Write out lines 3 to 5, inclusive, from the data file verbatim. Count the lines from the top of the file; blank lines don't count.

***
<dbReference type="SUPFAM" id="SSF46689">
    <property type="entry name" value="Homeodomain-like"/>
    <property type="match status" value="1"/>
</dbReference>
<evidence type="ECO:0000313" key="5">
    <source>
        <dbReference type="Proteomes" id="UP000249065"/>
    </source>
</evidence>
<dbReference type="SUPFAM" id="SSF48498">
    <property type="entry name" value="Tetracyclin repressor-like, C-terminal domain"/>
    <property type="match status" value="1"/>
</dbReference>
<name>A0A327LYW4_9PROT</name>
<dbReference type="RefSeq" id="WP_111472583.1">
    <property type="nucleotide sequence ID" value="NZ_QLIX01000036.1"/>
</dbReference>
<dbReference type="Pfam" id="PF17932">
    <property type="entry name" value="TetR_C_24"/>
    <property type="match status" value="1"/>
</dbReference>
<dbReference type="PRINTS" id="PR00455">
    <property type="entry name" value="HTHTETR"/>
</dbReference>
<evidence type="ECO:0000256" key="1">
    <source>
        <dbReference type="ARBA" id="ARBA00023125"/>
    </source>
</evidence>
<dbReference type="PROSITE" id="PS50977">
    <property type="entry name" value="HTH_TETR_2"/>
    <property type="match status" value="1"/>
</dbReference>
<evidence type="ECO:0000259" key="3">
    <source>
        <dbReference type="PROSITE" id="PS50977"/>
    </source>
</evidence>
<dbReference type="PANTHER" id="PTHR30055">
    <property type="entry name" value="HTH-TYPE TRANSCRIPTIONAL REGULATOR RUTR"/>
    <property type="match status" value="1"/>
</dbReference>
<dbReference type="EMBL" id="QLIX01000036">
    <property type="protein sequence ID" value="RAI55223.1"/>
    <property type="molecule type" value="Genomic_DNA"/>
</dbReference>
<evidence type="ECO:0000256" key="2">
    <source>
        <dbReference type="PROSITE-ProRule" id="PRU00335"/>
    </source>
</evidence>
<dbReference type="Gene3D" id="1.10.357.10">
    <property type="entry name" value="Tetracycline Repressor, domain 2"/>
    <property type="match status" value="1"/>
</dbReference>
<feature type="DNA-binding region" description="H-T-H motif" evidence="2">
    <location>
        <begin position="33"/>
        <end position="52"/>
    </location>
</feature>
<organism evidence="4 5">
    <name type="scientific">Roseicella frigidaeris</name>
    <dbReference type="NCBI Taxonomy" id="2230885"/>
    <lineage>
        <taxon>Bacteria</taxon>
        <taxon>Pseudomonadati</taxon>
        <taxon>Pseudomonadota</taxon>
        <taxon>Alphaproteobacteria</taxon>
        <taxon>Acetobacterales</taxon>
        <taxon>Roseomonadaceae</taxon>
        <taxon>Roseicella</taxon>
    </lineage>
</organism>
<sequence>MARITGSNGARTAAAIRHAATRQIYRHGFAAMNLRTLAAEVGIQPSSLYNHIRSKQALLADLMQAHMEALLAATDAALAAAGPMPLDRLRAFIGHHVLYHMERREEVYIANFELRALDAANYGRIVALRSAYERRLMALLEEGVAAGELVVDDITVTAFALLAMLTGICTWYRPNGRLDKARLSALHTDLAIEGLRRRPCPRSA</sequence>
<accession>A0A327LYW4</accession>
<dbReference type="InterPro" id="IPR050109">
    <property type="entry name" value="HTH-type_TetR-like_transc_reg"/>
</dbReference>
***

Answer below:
    <property type="match status" value="1"/>
</dbReference>
<evidence type="ECO:0000313" key="5">